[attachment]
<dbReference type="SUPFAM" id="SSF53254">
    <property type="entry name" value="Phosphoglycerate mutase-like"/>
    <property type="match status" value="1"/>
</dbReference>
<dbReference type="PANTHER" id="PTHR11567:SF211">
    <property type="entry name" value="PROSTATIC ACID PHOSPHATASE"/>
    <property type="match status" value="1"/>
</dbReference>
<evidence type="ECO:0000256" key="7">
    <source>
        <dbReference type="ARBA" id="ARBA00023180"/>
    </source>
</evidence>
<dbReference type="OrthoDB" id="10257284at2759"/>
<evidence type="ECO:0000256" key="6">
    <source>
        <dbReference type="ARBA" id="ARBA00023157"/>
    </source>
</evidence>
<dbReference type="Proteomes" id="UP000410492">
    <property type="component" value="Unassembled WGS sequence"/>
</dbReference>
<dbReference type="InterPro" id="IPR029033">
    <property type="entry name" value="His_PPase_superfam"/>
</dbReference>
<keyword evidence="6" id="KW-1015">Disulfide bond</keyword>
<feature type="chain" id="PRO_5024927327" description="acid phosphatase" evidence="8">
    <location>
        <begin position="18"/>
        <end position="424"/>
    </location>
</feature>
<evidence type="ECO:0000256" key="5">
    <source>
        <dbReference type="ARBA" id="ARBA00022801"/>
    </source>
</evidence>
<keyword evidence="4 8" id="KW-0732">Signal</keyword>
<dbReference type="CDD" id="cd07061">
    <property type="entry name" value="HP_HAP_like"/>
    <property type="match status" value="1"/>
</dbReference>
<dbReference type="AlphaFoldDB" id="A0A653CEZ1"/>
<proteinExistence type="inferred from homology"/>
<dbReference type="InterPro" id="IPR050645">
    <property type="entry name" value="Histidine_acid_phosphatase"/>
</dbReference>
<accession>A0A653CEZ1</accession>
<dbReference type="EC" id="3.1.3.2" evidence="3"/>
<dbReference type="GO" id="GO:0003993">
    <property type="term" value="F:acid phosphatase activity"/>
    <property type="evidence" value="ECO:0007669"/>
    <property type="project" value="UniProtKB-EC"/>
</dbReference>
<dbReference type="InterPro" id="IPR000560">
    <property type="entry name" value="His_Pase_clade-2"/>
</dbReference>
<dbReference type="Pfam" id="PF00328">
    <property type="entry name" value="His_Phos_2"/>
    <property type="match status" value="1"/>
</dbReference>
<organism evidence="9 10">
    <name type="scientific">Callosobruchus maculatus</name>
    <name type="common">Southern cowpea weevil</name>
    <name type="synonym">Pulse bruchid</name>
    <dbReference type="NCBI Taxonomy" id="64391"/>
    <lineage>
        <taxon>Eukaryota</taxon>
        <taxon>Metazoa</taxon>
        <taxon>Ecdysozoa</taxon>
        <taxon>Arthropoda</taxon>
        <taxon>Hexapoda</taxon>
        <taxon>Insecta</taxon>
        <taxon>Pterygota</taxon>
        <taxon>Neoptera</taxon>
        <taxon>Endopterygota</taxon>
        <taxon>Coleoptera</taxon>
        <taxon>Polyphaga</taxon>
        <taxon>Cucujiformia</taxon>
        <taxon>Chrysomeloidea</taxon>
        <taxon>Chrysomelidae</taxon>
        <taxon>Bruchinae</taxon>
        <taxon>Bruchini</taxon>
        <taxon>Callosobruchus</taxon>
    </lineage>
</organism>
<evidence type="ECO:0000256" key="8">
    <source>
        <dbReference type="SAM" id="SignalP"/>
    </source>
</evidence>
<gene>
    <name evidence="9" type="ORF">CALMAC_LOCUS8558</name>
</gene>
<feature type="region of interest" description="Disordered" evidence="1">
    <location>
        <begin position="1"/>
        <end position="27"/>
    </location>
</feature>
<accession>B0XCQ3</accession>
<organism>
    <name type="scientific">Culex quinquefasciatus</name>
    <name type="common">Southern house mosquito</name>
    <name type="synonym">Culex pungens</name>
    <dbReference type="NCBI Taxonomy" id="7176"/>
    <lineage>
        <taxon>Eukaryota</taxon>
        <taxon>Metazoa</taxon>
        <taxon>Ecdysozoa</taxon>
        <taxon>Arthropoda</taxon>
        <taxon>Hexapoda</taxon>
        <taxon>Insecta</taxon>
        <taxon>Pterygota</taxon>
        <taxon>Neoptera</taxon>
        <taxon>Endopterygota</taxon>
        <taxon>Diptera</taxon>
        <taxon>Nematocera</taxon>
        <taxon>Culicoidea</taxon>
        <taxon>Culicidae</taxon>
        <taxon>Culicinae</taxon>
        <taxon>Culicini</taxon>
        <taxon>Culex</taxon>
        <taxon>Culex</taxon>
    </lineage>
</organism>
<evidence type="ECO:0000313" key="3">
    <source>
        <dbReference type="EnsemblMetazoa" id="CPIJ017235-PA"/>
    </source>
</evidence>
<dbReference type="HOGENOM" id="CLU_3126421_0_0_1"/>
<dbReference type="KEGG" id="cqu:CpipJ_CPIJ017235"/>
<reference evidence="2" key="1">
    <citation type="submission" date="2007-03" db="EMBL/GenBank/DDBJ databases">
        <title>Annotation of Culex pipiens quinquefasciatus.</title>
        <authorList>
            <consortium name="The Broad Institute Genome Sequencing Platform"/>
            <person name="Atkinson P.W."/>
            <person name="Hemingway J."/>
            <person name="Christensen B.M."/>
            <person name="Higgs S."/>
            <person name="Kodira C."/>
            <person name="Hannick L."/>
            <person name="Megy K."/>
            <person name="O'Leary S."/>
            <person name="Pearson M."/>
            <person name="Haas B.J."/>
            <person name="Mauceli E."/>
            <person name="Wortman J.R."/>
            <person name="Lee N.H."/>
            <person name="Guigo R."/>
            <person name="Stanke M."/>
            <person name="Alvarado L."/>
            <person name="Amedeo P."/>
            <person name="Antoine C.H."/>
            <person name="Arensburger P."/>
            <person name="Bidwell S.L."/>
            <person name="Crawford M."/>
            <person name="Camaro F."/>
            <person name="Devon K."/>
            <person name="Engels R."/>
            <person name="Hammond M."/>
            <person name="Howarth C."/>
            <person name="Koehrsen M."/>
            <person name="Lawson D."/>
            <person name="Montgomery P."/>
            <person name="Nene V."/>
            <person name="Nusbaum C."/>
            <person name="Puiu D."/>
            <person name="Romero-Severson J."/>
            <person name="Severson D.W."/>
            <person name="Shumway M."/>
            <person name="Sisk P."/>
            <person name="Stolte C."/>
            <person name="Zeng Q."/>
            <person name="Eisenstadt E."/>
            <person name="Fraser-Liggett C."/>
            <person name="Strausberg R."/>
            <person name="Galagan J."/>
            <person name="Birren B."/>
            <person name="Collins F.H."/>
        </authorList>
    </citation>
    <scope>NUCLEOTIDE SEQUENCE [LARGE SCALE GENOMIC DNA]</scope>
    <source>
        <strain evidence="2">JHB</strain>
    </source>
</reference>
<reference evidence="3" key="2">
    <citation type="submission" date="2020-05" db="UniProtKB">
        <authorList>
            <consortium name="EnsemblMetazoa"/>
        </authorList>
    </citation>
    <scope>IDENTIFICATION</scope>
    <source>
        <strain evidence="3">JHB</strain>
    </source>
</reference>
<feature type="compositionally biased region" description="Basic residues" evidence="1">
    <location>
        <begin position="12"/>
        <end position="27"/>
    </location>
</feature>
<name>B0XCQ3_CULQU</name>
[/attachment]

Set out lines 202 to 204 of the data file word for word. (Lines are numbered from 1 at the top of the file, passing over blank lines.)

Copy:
    <location>
        <begin position="12"/>
        <end position="27"/>